Jeffrey A. Tucker of the American Institute of Economic Research (AIER) published an article on November 22, 2020, Asymptomatic Spread Revisited – AIER, in which he addressed the absurd measures and restrictions taken for no good reasons because we assumed that asymptomatic spread was a thing. It’s not a thing and most scientists understood this before the hysteria of COVID-19 overwhelmed us. He quotes Dr. Maria Van Kerkhove of the World Health Organization back in June 2020, saying
“From the data we have, it still seems to be rare that an asymptomatic person actually transmits onward to a secondary individual. It’s very rare.”
The Wuhan study demonstrated it is not only rare, it does not happen at all.
Early in this crisis, government leaders were rightly concerned that a serious pandemic could overwhelm our hospitals and other health care facilities. That happened in Italy. It was already happening in some places in the U.S. like New York City. They came up with a plan to shut down our country. The lockdown was sold to us as “two weeks to flatten the curve.” Historically, sick people were quarantined during epidemics to keep them from infecting healthy people who could go on with their normal lives. This curve flattening strategy was an attempt to quarantine healthy people in order to delay the spread. Lockdowns such as this don’t prevent illnesses from spreading, they delay the inevitable. This was a purposeful effort to reduce the stress on our healthcare system, but there were other consequences. Some argued the cure was worse than the disease. I was one of those. Many, including medical practitioners, have since joined the chorus.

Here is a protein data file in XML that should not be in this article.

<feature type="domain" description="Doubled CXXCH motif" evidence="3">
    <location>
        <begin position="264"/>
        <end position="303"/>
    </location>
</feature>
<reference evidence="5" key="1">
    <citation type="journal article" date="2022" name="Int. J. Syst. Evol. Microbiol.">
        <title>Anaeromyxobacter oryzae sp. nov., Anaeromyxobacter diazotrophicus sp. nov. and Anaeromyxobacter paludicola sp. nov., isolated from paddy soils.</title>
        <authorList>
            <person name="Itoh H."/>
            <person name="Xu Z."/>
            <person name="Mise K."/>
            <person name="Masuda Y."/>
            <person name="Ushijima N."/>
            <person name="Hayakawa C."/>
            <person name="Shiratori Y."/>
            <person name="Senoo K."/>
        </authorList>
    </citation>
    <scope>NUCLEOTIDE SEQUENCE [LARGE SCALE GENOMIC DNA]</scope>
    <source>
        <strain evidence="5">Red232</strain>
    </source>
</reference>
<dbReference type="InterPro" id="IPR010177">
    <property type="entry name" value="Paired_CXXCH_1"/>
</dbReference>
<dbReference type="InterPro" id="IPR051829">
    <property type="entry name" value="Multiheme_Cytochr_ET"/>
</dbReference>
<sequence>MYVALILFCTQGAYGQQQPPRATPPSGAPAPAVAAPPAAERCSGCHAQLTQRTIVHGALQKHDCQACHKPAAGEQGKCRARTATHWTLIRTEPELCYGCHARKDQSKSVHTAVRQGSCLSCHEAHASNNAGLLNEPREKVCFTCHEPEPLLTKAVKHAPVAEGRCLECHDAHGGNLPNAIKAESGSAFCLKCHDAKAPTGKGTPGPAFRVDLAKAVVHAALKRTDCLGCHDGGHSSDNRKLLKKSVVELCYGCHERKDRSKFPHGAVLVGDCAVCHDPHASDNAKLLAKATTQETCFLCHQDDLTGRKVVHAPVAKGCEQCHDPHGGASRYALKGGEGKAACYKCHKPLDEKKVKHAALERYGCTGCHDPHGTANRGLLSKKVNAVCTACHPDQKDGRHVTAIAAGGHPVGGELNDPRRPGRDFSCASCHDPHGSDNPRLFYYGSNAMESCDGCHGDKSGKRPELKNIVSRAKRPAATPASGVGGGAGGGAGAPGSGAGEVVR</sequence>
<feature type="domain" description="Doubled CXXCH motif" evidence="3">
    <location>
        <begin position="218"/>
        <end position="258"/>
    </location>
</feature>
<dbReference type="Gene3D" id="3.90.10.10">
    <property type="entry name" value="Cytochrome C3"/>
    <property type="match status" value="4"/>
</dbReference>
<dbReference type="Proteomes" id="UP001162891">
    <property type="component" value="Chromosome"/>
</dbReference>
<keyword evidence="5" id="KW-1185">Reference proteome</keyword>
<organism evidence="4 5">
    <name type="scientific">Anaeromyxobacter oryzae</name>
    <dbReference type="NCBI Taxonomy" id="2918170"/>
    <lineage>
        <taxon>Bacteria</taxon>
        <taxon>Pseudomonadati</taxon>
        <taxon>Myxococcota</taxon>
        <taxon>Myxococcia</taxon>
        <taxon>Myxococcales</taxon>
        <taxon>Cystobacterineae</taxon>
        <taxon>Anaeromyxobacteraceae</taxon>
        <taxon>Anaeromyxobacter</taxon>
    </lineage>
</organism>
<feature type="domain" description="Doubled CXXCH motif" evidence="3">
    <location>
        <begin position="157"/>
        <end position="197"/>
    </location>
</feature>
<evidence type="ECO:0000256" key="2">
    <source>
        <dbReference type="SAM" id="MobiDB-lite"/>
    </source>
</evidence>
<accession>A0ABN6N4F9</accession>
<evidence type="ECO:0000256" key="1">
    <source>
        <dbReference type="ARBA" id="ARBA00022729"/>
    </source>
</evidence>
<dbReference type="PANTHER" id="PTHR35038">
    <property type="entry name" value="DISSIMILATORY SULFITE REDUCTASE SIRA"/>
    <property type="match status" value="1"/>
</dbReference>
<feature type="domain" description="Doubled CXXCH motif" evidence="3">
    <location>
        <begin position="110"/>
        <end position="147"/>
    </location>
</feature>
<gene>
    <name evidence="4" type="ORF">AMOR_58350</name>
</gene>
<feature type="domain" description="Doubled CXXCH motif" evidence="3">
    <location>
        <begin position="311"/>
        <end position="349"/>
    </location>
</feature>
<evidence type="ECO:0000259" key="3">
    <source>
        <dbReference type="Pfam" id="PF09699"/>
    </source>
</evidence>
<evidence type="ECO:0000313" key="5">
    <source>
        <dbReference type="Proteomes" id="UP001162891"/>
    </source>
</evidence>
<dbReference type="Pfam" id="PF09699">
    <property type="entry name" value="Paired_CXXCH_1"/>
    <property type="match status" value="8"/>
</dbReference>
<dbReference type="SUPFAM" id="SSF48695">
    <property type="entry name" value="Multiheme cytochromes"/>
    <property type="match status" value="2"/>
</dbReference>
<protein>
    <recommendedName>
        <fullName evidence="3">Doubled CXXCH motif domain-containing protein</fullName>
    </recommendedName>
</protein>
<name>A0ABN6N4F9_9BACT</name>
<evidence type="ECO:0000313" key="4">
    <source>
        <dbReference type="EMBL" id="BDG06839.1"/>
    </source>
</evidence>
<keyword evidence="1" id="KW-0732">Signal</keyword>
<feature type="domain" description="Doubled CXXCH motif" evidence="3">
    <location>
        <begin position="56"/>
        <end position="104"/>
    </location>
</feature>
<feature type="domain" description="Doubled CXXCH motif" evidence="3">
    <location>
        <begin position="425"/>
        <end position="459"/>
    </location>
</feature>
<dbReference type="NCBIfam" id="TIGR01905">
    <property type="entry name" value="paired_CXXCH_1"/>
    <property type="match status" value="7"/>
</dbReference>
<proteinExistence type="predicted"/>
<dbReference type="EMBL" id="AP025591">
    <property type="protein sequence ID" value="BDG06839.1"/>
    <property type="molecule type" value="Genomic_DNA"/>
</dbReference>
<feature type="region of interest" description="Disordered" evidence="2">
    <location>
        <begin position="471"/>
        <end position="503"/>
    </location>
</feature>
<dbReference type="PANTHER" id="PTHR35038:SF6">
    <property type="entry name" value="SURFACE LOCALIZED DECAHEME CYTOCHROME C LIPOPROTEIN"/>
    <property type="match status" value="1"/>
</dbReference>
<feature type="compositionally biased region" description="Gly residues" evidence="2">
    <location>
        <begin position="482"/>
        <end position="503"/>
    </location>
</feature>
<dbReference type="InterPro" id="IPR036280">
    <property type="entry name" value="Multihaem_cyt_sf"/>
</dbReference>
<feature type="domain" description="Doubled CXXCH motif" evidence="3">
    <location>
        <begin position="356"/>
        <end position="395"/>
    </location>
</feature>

Somehow, an assumption of asymptomatic spread took hold in the minds of governors and other officials who argued for continued lockdowns and isolation of healthy people in order to manage the course of the pandemic. Schools were closed even when it was apparent that children and young adults were not susceptible to serious illness from this virus. In fact, far more children die from seasonal influenza than from CV19. Healthy working-aged individuals have a 99.995 percent chance of surviving if they become ill with this virus. A majority of healthy adults who test positive don’t become ill.
Once the “curve flattening” ended, we should have opened up our schools and our economy. I would argue that we never should have locked down in the first place, even for the two weeks, but that’s hindsight talking. Instead, we should have protected the vulnerable people who suffered from so-called comorbidities and the elderly with compromised immune systems. Everyone else could have gone to work, resumed their education, enjoyed entertainment and sports, gone out for dinner and theater, and just continued living their normal routines. Anyone who became ill should have been isolated from others to limit the spread of the virus. It still would have spread among the healthy population, just like colds and flu do every year.
The only people who should wear masks are physicians and health care professionals as well as the people who have the disease and for some reason must be around other people. Cloth masks provide no protection and research has never shown any reason for healthy, asymptomatic people, to ever wear a mask, cloth, surgical, or N95, period!
We started with a bad assumption about the spread of this virus from people who are not sick. Many bad decisions followed. The consequences are far more devastating than the pandemic.